Whether you wake up with an aching head from a few too the night before, or just need something warm and filling to get through these final cold days, this Thai-inspired soup will set you right. Rice is cooked right in the broth, generously seasoned with lemongrass, shallots, and garlic. With savory ground pork to give it some heft and a finishing drizzle of fish sauce, it's a dish that's simple, flavor-packed, and wholly satisfying.
It's so simple, in fact, that you'll want to load up your bowl with garnishes. I like to add flavor and texture with sliced chilies, fresh scallions, chopped cilantro, and some tender cubes of tofu.
6 cups homemade or store-bought low-sodium chicken stock
2 shallots, finely chopped (about 1/2 cup)
2 (5-inch) pieces lemongrass, halved lengthwise
2 medium cloves garlic, minced (about 2 teaspoons)
3/4 cups short-grain rice
3/4 pound ground pork
1 teaspoon fish sauce, plus more to taste
Salt, to taste
1 tablespoon juice from 1 lime
2 tablespoons roughly chopped fresh cilantro leaves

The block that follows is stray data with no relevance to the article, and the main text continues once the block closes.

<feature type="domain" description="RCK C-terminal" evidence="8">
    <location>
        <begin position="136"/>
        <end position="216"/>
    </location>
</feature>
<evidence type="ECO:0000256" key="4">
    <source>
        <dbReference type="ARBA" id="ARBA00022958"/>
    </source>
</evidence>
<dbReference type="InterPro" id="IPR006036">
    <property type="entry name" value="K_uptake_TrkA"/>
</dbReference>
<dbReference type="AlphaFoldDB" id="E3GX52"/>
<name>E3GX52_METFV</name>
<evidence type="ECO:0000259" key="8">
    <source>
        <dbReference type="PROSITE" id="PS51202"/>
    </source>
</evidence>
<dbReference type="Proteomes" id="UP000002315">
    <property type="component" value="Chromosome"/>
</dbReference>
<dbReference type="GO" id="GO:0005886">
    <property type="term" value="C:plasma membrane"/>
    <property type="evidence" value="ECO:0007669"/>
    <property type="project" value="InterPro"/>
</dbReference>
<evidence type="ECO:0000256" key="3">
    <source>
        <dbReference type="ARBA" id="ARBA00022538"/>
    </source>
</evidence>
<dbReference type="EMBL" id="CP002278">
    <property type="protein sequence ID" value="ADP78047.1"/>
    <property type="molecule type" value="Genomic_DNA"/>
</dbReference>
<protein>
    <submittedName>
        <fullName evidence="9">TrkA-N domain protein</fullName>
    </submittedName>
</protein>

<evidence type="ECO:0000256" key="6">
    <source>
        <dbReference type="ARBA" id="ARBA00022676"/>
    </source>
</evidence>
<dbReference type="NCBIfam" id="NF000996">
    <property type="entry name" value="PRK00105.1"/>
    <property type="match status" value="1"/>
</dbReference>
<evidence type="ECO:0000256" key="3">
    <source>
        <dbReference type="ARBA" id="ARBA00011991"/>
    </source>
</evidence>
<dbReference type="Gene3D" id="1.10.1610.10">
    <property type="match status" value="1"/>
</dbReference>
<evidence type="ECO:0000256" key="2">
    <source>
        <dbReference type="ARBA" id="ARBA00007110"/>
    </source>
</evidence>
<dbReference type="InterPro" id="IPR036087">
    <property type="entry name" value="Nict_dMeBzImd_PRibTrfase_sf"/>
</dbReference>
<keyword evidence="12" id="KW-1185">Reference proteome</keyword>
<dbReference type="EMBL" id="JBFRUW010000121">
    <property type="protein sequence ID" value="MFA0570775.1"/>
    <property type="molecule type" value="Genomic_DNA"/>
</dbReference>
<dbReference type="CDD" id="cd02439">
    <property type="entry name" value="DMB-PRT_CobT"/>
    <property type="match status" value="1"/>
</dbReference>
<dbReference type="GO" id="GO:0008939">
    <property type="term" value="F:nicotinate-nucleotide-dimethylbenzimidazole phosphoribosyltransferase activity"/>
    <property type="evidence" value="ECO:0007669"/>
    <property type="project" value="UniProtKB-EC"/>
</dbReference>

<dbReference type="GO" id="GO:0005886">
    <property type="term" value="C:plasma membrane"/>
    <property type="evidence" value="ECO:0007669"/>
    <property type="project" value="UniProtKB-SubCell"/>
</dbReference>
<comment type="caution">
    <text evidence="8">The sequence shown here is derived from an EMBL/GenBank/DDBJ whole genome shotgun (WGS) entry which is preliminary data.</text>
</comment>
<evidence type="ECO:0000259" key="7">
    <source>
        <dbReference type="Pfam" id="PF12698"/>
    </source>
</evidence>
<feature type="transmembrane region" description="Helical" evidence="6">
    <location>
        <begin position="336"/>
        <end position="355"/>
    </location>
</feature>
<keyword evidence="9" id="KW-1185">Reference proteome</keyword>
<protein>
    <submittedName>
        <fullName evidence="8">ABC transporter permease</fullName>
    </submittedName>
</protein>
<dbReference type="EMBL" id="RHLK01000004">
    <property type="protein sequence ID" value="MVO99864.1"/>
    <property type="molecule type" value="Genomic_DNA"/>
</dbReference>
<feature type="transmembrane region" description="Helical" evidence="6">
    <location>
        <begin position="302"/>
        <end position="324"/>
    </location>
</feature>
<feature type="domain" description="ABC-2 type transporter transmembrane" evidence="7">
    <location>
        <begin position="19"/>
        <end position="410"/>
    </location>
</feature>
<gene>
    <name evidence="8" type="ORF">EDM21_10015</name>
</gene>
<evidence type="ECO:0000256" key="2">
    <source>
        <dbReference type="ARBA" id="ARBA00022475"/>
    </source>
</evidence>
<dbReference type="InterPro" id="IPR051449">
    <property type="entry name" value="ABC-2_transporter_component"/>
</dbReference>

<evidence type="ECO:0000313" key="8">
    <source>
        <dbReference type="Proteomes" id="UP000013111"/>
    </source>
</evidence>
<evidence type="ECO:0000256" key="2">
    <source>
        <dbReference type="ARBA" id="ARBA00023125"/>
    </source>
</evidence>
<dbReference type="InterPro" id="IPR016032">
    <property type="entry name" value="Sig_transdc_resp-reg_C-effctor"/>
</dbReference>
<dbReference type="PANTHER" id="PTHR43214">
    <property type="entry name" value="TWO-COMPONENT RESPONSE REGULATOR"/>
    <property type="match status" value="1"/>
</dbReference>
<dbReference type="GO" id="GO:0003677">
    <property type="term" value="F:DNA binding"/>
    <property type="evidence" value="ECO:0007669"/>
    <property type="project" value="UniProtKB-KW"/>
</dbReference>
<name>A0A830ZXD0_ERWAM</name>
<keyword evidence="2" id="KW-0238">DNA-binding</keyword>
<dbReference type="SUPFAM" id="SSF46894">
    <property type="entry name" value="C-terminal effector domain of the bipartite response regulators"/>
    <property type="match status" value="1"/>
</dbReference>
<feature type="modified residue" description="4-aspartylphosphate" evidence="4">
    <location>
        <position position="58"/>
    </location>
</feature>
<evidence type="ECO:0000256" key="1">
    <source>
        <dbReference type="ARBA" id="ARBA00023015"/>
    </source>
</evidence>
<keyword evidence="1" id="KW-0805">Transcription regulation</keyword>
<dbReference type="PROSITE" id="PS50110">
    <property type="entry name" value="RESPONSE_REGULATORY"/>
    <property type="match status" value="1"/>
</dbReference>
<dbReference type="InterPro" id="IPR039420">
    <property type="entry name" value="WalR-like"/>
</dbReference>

1/4 cup sliced scallions
1 Thai bird chile, finely chopped
1/2 pound firm tofu
1/2 cup homemade or store-bought fried shallots (optional)
In a pot combine stock, shallots, lemongrass, garlic, and rice and bring to a simmer. Cook until soup is thickened and rice is tender, about 20 minutes. Reduce heat to low Remove lemongrass and discard.
Add ground pork and stir, breaking up the pork, until pork is fully cooked, about 2 minutes. Add fish sauce, a pinch of salt, and lime juice. Stir in half of cilantro, half of scallions, half of chili, and all of the tofu. Add more fish sauce and salt to taste.
Divide soup between bowls, then top with remaining cilantro, scallions, chilies, tofu, and fried shallots. Serve immediately.
|Nutrition Facts (per serving)|
|Amount per serving|
|% Daily Value*|
|Total Fat 16g||21%|
|Saturated Fat 5g||27%|
|Total Carbohydrate 17g||6%|
|Dietary Fiber 2g||6%|
|Total Sugars 3g|
|Vitamin C 7mg||37%|
|*The % Daily Value (DV) tells you how much a nutrient in a food serving contributes to a daily diet. 2,000 calories a day is used for general nutrition advice.|